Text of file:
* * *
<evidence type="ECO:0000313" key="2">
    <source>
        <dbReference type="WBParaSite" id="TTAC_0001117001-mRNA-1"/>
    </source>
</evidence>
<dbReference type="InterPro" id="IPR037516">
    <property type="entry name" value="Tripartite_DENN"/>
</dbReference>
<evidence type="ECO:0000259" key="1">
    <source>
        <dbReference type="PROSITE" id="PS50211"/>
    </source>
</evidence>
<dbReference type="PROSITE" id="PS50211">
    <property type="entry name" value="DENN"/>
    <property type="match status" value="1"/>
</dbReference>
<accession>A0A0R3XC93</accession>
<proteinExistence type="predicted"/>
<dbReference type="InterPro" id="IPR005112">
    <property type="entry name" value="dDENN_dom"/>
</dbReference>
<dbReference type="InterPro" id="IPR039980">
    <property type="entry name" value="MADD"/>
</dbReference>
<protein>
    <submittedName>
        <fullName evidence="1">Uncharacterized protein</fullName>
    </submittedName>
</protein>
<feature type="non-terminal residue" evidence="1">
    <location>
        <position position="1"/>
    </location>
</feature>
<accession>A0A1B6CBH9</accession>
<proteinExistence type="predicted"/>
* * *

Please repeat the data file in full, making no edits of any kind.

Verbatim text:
<evidence type="ECO:0000313" key="2">
    <source>
        <dbReference type="WBParaSite" id="TTAC_0001117001-mRNA-1"/>
    </source>
</evidence>
<dbReference type="InterPro" id="IPR037516">
    <property type="entry name" value="Tripartite_DENN"/>
</dbReference>
<evidence type="ECO:0000259" key="1">
    <source>
        <dbReference type="PROSITE" id="PS50211"/>
    </source>
</evidence>
<dbReference type="PROSITE" id="PS50211">
    <property type="entry name" value="DENN"/>
    <property type="match status" value="1"/>
</dbReference>
<accession>A0A0R3XC93</accession>
<proteinExistence type="predicted"/>
<dbReference type="InterPro" id="IPR005112">
    <property type="entry name" value="dDENN_dom"/>
</dbReference>
<dbReference type="InterPro" id="IPR039980">
    <property type="entry name" value="MADD"/>
</dbReference>
<protein>
    <submittedName>
        <fullName evidence="1">Uncharacterized protein</fullName>
    </submittedName>
</protein>
<feature type="non-terminal residue" evidence="1">
    <location>
        <position position="1"/>
    </location>
</feature>
<accession>A0A1B6CBH9</accession>
<proteinExistence type="predicted"/>